Two new Covid subvariants have taken over in the US

Two new subvariants of Omicron have surpassed BA.5 as the top variants of the coronavirus across the US.

BA.5 became the most widespread variant in July and made up the majority of new infections until the new subvariants overtook BA.5 last week.

Figures from the Centers for Disease Control and Prevention (CDC) released on Friday revealed that the new variants BQ.1.1 and BQ.1 are now the most widespread versions of the virus. Combined, they account for 44 per cent of new infections, with BA.5 making up 30 per cent.

The director of the Center for Virology and Vaccine Research at Beth Israel Deaconess Medical Center in Boston, Dr Dan Barouch, told NBC News that “BA.5 is essentially declining quickly, probably soon to be gone”.

The new variants are also on the rise in Europe, where they accounted for 18 per cent of new infections in the European Union between 17 and 30 October.

The European CDC has said that they believe that figure will rise above 50 per cent during this month or in December.

Both of the new subvariants are considered to be within the BA.5 category, but early data indicates that they’ve improved their ability to evade vaccine immunity or immunity from a previous infection. This could lead to more cases over the winter months.

The co-director of the Viruses and Emerging Pathogens Program at Ohio State University, Dr Shan-Lu Liu, has conducted research showing that both of the new variants appear to have a mutation that boosts their ability to get into our cells.

“There is a clear trend that these two new subvariants are taking off, which is a concern,” he told NBC News.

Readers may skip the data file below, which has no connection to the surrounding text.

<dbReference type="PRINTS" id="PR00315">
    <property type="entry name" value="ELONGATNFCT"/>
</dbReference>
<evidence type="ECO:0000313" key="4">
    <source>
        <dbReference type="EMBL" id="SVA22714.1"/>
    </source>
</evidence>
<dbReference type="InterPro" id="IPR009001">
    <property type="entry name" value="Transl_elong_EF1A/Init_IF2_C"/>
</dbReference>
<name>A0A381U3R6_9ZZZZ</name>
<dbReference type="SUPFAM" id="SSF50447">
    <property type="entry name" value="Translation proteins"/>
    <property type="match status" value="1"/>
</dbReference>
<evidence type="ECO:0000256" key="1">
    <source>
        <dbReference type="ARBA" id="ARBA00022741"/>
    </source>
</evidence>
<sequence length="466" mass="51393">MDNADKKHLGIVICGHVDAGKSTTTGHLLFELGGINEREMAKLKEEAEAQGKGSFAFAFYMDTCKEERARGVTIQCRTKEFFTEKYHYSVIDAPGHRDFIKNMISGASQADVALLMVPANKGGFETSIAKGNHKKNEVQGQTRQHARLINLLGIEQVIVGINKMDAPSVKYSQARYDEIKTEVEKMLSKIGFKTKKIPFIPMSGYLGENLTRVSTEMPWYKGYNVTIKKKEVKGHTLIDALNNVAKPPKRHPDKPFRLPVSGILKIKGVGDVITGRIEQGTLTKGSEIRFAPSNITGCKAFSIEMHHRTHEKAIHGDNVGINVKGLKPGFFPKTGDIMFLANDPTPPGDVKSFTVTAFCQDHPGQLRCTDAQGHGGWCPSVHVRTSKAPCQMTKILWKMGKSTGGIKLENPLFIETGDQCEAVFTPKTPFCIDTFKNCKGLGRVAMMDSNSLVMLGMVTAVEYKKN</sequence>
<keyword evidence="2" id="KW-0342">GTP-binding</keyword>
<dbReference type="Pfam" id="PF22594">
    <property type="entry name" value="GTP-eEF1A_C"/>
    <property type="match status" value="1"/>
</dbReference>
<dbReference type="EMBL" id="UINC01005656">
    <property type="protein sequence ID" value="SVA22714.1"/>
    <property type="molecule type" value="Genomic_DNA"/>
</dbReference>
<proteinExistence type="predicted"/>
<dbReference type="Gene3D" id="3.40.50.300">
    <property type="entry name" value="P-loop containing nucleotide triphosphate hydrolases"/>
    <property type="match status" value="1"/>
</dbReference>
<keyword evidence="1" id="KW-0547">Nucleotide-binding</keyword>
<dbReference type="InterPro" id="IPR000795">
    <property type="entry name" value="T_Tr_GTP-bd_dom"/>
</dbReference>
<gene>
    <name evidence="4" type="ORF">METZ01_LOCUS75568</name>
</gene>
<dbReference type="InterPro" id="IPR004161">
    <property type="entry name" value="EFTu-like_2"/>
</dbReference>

He said that the number of infections that BQ.1.1 and BQ.1 account for in the US has doubled every week since early last month.

Dr Barouch said that BQ.1.1 especially has another mutation that’s slightly more apt to avoid antibodies compared to BQ.1, adding that he believes that BQ.1.1 will come out ahead and be the cause of “a large amount of infections” during the colder months.

“BQ.1.1 appears to be the most antibody-evasive variant that we’ve seen to date,” he told NBC News.

According to early research by Dr Barouch, Covid vaccines offer less protection against BQ.1.1.

Johns Hopkins University virologist Andrew Pekosz told the outlet that BQ subvariants are similar to BA.5, meaning that vaccines, tests, and treatments should still generally work against them.

“In the US right now, virtually all the variants circulating are related to BA.5, and therefore if you get the bivalent vaccine, you’ll increase your immunity to it to some extent,” he said.

Scientists don’t believe that the new variants will lead to more severe disease.

“It’s encouraging that we’re not seeing really large boosts in hospitalization because that’s implying that the immunity that we have is still protecting us from severe disease,” Dr Pekosz said. “There’s nothing in the signature of the clinical cases that are being reported that suggests that anything is changing in terms of symptoms with these omicron subvariants. What we may be seeing here is that there’s probably a lot more infections than we’re counting, and therefore the virus has had a lot more opportunities to mutate.”

Dr Liu cautioned: “Last year around Thanksgiving, omicron came out from nowhere. This is a virus. Anything can happen.”